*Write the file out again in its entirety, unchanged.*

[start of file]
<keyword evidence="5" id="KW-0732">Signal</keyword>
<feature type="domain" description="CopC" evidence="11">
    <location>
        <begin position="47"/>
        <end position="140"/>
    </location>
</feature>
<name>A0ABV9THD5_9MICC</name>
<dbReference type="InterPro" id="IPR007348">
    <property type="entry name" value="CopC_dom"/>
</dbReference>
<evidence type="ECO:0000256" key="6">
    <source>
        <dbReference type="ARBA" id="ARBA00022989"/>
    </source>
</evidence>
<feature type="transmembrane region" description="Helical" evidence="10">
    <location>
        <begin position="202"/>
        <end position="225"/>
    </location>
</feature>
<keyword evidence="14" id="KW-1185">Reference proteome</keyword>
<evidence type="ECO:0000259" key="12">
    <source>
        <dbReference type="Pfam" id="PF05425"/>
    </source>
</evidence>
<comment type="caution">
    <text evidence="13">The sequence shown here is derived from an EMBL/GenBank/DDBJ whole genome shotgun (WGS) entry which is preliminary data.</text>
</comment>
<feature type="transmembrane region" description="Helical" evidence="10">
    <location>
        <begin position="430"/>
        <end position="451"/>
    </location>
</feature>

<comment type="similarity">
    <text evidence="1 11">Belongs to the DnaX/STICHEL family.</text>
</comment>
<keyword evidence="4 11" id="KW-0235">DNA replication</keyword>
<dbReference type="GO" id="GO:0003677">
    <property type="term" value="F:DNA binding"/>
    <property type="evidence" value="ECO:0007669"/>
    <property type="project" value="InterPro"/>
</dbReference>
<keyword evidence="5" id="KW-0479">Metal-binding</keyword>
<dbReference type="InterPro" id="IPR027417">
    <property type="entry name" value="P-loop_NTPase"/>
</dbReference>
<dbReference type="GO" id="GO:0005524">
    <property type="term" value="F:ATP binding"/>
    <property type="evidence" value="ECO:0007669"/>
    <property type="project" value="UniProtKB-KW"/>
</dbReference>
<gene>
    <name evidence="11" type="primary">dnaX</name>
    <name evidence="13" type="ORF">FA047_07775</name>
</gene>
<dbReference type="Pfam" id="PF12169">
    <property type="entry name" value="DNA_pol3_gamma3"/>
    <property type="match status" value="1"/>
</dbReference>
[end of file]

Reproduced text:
<keyword evidence="5" id="KW-0732">Signal</keyword>
<feature type="domain" description="CopC" evidence="11">
    <location>
        <begin position="47"/>
        <end position="140"/>
    </location>
</feature>
<name>A0ABV9THD5_9MICC</name>
<dbReference type="InterPro" id="IPR007348">
    <property type="entry name" value="CopC_dom"/>
</dbReference>
<evidence type="ECO:0000256" key="6">
    <source>
        <dbReference type="ARBA" id="ARBA00022989"/>
    </source>
</evidence>
<feature type="transmembrane region" description="Helical" evidence="10">
    <location>
        <begin position="202"/>
        <end position="225"/>
    </location>
</feature>
<keyword evidence="14" id="KW-1185">Reference proteome</keyword>
<evidence type="ECO:0000259" key="12">
    <source>
        <dbReference type="Pfam" id="PF05425"/>
    </source>
</evidence>
<comment type="caution">
    <text evidence="13">The sequence shown here is derived from an EMBL/GenBank/DDBJ whole genome shotgun (WGS) entry which is preliminary data.</text>
</comment>
<feature type="transmembrane region" description="Helical" evidence="10">
    <location>
        <begin position="430"/>
        <end position="451"/>
    </location>
</feature>

<comment type="similarity">
    <text evidence="1 11">Belongs to the DnaX/STICHEL family.</text>
</comment>
<keyword evidence="4 11" id="KW-0235">DNA replication</keyword>
<dbReference type="GO" id="GO:0003677">
    <property type="term" value="F:DNA binding"/>
    <property type="evidence" value="ECO:0007669"/>
    <property type="project" value="InterPro"/>
</dbReference>
<keyword evidence="5" id="KW-0479">Metal-binding</keyword>
<dbReference type="InterPro" id="IPR027417">
    <property type="entry name" value="P-loop_NTPase"/>
</dbReference>
<dbReference type="GO" id="GO:0005524">
    <property type="term" value="F:ATP binding"/>
    <property type="evidence" value="ECO:0007669"/>
    <property type="project" value="UniProtKB-KW"/>
</dbReference>
<gene>
    <name evidence="11" type="primary">dnaX</name>
    <name evidence="13" type="ORF">FA047_07775</name>
</gene>
<dbReference type="Pfam" id="PF12169">
    <property type="entry name" value="DNA_pol3_gamma3"/>
    <property type="match status" value="1"/>
</dbReference>